Sweetener and Thank U, Next have introduced Grande to new audiences who may be unfamiliar with her past work, and therefore might be more likely to see her paying homage to R&B and hip-hop titans as plagiarism. But for those of us who have listened to Grande since her debut, “7 Rings” didn’t seem like a radical departure for the musician, but rather a natural progression; Grande’s proclivity for R&B-infused pop a has been the foundation her career was built upon.
Online debates about cultural appropriation — which could be broadly defined as plundering or disrespecting a minority culture for one’s own artistic benefit without appropriate credit — are cyclical.
Last year, months before he walked on stage at the Grammys to collect his trophy for Album of the Year, singer Bruno Mars was at the center of another cultural appropriation firestorm. Mars, a Hawaiian-born singer with a Filipino mother and a Puerto Rican father, was criticized for what some called his “derivative” music, and for capitalizing on his racial ambiguity, which some said allowed him to occupy a space black artists with equal talent would never reach.
In this current era of pop music, “cultural appropriation” is no longer a particularly useful term.
Mars’ album 24K Magic undeniably had influences of R&B, soul, and funk — all genres of music created by black people. But the argument that Mars was somehow stepping out of line gets murkier when you think about the fact that he worked with black producers on the album, has a proven track record of making music in this genre — it isn’t an experimental phase for him — and he has also consistently given credit to those who inspired the music he makes, like Teddy Riley, Jimmy Jam, Terry Lewis, and of course, Edmonds. Mars understands and respects the history of the the music he sings, which is more than could be said for Bangerz-era Miley Cyrus or Prism-era Katy Perry, who both dabbled in hip-hop before returning to their traditional pop roots.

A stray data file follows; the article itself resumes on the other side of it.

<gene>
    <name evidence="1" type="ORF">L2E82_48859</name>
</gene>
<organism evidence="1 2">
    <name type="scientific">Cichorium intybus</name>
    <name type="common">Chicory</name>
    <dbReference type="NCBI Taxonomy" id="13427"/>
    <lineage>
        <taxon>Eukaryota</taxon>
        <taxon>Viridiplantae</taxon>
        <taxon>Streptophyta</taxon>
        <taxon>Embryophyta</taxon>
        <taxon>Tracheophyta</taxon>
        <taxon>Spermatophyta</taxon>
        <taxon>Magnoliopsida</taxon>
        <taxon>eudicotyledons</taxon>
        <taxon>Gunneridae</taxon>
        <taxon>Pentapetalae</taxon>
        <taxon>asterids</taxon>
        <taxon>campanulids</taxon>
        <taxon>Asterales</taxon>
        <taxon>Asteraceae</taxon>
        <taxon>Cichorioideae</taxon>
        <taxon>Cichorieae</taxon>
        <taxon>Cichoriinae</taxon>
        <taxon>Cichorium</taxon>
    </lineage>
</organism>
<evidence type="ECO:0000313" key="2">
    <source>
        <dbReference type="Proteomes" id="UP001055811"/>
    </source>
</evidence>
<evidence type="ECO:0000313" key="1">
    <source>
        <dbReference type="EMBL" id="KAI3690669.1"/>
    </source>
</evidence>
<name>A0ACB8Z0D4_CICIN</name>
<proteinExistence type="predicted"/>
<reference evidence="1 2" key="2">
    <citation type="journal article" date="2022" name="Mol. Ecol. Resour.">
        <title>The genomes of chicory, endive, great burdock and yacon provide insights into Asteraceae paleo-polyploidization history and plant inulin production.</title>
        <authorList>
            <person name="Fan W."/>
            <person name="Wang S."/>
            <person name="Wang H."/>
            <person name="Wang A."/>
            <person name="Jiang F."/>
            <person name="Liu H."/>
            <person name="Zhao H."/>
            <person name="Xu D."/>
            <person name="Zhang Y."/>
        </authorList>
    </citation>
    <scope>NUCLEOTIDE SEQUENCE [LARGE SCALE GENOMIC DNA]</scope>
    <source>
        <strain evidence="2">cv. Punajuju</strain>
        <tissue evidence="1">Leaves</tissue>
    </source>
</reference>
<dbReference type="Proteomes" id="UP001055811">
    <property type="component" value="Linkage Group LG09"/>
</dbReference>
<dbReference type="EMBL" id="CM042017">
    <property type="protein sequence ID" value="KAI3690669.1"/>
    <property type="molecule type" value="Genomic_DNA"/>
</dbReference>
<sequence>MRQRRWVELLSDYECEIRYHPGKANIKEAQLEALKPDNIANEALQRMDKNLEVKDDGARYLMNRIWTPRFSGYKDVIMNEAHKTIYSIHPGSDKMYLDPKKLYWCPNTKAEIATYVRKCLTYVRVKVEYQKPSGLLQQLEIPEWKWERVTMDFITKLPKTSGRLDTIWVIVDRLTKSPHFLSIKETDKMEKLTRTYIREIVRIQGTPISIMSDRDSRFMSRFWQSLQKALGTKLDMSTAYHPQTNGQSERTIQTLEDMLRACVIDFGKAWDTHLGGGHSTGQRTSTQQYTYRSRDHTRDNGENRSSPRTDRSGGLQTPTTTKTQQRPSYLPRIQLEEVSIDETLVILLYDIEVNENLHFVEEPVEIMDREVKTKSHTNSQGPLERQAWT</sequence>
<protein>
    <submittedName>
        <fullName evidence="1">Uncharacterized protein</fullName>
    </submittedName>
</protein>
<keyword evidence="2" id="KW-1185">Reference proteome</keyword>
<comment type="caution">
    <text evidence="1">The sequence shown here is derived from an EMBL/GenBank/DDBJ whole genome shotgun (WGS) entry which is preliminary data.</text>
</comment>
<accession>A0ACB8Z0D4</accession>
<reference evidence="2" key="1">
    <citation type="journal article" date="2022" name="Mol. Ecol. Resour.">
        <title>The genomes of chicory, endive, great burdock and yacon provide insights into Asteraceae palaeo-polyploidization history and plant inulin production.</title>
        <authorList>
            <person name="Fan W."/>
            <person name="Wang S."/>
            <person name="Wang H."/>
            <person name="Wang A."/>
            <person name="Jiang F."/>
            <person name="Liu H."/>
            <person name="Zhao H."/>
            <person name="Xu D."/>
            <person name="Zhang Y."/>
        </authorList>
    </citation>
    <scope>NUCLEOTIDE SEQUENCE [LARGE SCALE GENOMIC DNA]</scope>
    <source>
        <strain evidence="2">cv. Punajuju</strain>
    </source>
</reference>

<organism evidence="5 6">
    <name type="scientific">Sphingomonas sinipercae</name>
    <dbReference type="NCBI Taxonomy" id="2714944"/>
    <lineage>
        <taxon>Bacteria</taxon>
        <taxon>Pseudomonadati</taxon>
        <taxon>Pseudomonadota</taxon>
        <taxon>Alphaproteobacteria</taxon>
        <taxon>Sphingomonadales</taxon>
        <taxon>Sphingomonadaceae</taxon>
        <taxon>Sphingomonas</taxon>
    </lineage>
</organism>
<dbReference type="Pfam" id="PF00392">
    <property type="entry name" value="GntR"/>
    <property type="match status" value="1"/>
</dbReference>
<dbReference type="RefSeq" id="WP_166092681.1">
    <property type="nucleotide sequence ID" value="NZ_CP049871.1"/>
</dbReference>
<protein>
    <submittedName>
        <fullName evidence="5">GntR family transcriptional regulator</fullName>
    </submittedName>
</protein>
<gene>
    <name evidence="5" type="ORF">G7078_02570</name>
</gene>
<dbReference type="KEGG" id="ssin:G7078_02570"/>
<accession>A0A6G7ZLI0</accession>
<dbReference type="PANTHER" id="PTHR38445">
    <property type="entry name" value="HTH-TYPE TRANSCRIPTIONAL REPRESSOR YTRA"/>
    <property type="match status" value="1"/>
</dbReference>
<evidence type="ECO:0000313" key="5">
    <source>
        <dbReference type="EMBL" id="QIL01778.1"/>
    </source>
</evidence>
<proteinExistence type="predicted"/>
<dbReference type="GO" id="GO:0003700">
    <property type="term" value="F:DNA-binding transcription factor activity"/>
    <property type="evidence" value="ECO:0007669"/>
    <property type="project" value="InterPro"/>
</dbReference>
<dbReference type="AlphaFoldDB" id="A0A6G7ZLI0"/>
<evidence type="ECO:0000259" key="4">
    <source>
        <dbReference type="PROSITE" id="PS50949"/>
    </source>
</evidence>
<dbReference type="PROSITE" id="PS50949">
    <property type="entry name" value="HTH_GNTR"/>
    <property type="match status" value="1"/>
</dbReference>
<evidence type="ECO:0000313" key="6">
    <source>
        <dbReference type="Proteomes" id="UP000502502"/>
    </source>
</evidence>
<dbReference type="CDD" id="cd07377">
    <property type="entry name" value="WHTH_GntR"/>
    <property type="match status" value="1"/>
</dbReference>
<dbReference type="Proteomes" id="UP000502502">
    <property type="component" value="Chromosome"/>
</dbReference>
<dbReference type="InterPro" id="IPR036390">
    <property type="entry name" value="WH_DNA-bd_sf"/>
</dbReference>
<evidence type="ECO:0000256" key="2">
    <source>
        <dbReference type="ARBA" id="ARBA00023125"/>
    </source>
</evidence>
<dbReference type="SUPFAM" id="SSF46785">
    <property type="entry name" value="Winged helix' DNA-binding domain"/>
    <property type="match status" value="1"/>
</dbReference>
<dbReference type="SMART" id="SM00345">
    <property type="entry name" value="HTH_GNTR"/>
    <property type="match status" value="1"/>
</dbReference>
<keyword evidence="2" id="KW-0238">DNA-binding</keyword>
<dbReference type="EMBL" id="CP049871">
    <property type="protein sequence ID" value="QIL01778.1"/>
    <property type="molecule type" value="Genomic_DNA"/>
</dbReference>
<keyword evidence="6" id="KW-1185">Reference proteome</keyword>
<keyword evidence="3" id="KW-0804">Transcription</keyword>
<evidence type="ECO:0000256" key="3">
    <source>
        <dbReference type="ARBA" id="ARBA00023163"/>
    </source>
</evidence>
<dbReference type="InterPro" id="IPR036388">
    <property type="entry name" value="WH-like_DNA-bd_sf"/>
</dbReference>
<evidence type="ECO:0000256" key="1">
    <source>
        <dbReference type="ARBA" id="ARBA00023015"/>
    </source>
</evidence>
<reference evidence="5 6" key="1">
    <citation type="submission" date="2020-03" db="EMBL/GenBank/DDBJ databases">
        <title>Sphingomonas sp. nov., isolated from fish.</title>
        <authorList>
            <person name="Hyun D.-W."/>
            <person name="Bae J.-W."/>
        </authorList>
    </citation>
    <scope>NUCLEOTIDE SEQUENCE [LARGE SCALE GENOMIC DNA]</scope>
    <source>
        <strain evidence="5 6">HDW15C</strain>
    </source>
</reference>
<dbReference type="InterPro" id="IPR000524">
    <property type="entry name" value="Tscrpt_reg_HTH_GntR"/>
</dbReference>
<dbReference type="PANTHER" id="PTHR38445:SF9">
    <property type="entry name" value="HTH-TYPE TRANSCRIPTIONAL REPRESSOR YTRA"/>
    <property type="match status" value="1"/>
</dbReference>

Though Grande, for her part, is a (spicy!) white Italian woman — one who has become a lot tanner as of her latest album drop, which certainly raises a few eyebrows — the energy she brings to her music hasn’t changed. That might be news to some of her new listeners, however.
After the release of “Thank U, Next,” a self-love/breakup anthem, catapulted to the No. 1 spot on the Billboard Hot 100, her first single to do so, Grande’s celebrity skyrocketed. It’s almost like she accrued legions of new fans overnight. These new listeners may not have heard 2014’s “Best Mistake” featuring Big Sean or "Break Your Heart Right Back" from the same year featuring Childish Gambino — a song that samples Biggie Smalls’ “Mo Money Mo Problems” (which famously samples Diana Ross’s “I’m Coming Out”) — on her second studio album My Everything. Perhaps there are others who didn’t know she collaborated with Macy Gray or Future on 2016’s Dangerous Woman. And it’s definitely conceivable that some folks aren’t aware that she worked with Pharrell, the genius hip-hop and R&B producer, for half of the songs she made on last year’s Sweetener. Without knowing Grande’s history, who wouldn’t be surprised to hear Grande go from singing about former relationships on “Thank U, Next” to the trap-infused “7 Rings”?
But Grande isn’t a genre-hopping pop star; R&B and hip-hop have been the consistent through line of her music. Even in interviews since her debut, Grande has cited her influences — the majority of which are black women R&B singers.